News Articles

High School Seminary striking early morning chord in Ky.

High school students in Richmond gather at Purdy's coffee shop Tuesday for the High School Seminary led by FBC Richmond youth pastor Steve Coleman. The program is in its seventh year. (Kentucky Today/submitted photo)

RICHMOND, Ky. (BP) – Something good is brewing at Purdy’s besides coffee.

The Richmond coffee shop is home to the High School Seminary every Tuesday morning, a project of First Baptist Church Richmond youth pastor Steve Coleman that far surpasses the norm.

Imagine high school teenagers giving up an hour’s sleep – or maybe an hour of TikTok? – to dig deep into the Bible for 45 minutes before school begins. It is more than a Bible study, Coleman said, with expectations including a paper at the end of the semester and theological discussions normally reserved for seminary students.

There are no games played, like in a youth ministry event. Coleman teaches on subjects like defending their faith, apologetics, becoming a disciple and making disciples. Coleman doesn’t make it easy on his students either. He requires their attention, attendance and commitment in openly studying God’s Word.

“It is the best thing, in my estimation, that he does,” said FBC Richmond Senior Pastor Travis Farris. “How does he get them to come an hour before school even starts to study a Charles Spurgeon book? They eat it up. Steve is phenomenal. The best I’ve ever seen.”

In the first fall meeting, Coleman was greeted with 28 students from four different schools and four different churches. They were sprinkled all over the room the coffee shop has reserved for them.

Coleman made it clear that he wasn’t trying to “steal” anybody’s youth.

“I do not build my youth ministry by stealing your kids from your church,” he said. “I’m there to do kingdom work, and not my kingdom.”

Participants are asked to bring an envelope with their order written on the outside and money inside if they want anything from Purdy’s. That way nobody is waiting in line and the studying can begin at 6:55 a.m. sharp.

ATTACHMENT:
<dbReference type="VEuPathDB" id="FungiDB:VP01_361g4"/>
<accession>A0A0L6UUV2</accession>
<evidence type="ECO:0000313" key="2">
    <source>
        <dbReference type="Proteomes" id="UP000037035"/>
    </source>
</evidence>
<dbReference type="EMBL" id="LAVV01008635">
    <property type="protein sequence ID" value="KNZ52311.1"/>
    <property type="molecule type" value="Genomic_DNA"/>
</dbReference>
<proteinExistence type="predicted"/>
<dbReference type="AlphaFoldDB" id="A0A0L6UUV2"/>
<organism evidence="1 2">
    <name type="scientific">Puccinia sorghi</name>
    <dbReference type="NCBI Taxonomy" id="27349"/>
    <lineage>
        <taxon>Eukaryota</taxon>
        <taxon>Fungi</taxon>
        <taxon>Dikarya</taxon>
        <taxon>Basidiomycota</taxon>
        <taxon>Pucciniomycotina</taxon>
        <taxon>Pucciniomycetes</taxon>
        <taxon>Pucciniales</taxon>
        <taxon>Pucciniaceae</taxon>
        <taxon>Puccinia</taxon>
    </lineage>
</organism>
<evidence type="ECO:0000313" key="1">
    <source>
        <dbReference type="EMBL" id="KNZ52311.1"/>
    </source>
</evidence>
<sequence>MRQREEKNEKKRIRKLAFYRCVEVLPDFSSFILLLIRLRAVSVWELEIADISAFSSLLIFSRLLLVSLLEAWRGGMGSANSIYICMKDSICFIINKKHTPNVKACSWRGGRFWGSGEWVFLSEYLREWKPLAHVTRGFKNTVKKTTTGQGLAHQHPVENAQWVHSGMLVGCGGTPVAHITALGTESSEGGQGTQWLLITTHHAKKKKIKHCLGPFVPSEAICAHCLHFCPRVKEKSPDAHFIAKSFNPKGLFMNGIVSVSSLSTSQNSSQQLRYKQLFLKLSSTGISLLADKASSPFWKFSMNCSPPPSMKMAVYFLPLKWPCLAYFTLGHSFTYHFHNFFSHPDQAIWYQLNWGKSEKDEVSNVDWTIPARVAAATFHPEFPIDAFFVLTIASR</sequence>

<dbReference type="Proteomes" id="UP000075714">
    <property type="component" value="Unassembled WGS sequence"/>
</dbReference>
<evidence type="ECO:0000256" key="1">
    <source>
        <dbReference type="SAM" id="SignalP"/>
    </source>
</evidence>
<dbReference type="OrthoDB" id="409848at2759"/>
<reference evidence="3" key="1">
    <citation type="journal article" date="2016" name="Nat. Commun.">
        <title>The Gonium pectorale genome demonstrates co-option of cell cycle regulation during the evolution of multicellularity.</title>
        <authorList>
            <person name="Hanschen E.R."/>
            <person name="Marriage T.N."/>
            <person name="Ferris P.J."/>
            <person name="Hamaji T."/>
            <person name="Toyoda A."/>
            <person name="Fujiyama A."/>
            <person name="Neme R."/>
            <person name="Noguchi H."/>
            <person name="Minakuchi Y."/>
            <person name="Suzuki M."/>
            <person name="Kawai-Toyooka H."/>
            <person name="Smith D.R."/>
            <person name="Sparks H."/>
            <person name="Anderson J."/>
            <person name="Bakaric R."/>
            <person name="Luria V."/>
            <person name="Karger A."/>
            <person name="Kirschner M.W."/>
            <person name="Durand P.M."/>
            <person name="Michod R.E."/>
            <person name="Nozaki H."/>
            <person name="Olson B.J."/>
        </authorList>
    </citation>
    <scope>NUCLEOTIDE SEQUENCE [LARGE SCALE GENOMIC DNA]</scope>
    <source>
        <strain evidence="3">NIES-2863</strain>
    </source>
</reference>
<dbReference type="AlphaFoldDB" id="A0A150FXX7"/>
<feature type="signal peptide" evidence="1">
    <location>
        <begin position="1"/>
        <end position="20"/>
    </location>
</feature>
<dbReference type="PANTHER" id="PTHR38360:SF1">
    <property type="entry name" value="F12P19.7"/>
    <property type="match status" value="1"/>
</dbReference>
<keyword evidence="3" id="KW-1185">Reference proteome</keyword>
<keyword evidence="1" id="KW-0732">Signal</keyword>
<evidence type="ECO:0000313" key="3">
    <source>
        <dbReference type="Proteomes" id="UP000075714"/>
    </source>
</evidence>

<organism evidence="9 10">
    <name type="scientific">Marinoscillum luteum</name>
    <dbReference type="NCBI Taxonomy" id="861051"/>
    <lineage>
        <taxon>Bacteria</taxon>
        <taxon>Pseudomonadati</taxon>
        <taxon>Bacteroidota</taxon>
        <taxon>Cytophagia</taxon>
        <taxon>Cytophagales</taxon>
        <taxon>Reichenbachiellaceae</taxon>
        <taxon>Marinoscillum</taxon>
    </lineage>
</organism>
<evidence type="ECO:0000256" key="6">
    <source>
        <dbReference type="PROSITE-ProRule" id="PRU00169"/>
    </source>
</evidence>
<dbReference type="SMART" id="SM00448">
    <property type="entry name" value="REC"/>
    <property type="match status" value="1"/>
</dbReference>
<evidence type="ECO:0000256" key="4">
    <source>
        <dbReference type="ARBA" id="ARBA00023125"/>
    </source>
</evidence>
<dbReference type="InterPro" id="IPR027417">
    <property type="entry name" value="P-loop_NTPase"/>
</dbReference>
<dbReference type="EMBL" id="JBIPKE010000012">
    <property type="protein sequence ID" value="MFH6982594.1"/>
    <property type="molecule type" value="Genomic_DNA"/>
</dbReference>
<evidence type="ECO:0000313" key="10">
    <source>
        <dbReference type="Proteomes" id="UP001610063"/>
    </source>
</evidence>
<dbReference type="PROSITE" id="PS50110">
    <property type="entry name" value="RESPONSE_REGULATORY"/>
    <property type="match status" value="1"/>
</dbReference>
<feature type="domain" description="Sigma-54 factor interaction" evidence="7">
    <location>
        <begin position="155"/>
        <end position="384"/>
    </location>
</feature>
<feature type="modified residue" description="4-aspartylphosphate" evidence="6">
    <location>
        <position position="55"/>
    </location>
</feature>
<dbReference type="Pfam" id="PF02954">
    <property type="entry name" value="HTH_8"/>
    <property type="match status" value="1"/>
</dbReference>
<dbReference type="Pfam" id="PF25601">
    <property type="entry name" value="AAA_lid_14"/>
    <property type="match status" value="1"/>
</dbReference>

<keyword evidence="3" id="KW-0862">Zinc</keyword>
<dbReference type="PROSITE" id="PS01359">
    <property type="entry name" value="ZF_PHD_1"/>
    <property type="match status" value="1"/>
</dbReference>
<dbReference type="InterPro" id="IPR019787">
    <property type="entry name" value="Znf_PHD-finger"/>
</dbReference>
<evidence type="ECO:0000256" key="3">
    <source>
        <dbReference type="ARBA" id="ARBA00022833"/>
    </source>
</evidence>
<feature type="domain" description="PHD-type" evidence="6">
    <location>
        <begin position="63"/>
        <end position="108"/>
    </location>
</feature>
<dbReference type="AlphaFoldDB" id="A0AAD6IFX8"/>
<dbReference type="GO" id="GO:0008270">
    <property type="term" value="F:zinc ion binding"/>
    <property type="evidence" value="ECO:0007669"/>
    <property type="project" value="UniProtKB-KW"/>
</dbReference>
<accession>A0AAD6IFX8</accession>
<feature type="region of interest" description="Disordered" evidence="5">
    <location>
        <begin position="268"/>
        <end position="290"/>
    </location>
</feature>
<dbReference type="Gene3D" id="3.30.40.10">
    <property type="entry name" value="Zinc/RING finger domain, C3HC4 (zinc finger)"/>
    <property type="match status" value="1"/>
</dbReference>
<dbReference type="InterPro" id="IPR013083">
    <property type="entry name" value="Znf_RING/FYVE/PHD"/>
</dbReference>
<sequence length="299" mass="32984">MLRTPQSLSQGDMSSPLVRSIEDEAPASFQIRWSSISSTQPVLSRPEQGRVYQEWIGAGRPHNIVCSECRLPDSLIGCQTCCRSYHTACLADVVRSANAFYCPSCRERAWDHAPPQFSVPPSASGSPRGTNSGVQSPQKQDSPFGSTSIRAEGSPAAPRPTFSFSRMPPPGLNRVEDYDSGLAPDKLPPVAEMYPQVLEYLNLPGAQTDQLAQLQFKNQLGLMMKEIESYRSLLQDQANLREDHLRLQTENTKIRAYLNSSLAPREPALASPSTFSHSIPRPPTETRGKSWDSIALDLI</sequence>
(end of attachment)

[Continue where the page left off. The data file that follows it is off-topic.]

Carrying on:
Coleman said he likes to set a high bar in his youth ministry and in the high school seminary where the students are challenged theologically beyond what they ever imagined.

“I told Travis, here is my philosophy with youth ministry,” he said. “Too many youth ministries set the bar and hold up their hand to about their knee. Here’s what I’m doing, here’s my bar, holding my hand way above my head. Even if they don’t reach the top of the bar, it’s OK. Don’t dumb it down.”

High School Seminary has a challenging curriculum and the instructor is trying to get the best from the students.  

“It creates a platform for those students to be discipled and really challenged to be disciples and disciple-makers,” said Ian Carrico, a church evangelism associate with the Kentucky Baptist Convention whose son, Elijah, is in the program. “I attribute it to pastor Steve Coleman and his incredibly faithful and strategic leadership in his discipleship into students and students’ lives. He sets the bar high and creates an intentional expectation. What I’ve learned from pastor Steve is sometimes we don’t ask. We don’t set the bar high enough.”

Coleman said students pay $5 for a study book, just to have some investment in the program, and then the fun begins. This is the seventh year for the High School Seminary, which has become highly popular with youth at FBC Richmond and is beginning to spill over into other churches.

“Every youth pastor I know hates the summer camp high,” Coleman said. “You come back from youth camp and you’re ready to charge hell with a squirt gun, read your Bible every day, and then three weeks later, the CIA can’t find them. One year I was tired of the camp highs and I said, ‘Are you guys ready to put your money where your mouth is?’ They said, ‘What do you mean?’”

Coleman said he explained to them that the Mormon church does seminary for their students five days a week at 6 every morning.

“I’m asking one day a week for 45 minutes before school,” he said.

He was hoping for a dozen the first year and 19 showed up, with 17 making it all the way through the eight-week class, including writing a paper.

Only high school students are eligible to come, but it has become something the middle school students at FBC Richmond look forward to doing, Coleman said.

“I’ve had eighth-graders come up and poke me in the chest and say, ‘I’m coming to your Bible study next fall,” Coleman said. “It’s created an excitement for them to be part of that.”

Nobody is surprised at Coleman’s enthusiasm for sharing his energy for the Tuesday morning studies. His mantra has always been: Stay in the Word.

“The content he’s leading students through is seminary-level content and material,” Carrico said. “We’re talking about theological truths that a seminary student would wrestle with and be equipped to think through, to have a mind and heart for God.”

As a father, Carrico said nothing was better than watching his son work on a paper about theological truths. “These are eternal truths as he walks through high school and beyond.”

Students leave the program more confidently equipped to defend scripture in an ever-changing culture.

“Four or five have gone on foreign mission trips and one became a missionary,” Coleman said. “Several have been called to ministry and at least two are in seminary. They’re getting the vision of what God can do for them. The Bible is not true because we believe. We believe because it is true.”

    About the Author

  • Mark Maynard/Kentucky Today

    Mark Maynard writes for Kentucky Today, www.kentuckytoday.com, where this article first appeared. Kentucky Today is a news resource of the Kentucky Baptist Convention.

    Read All by Mark Maynard/Kentucky Today ›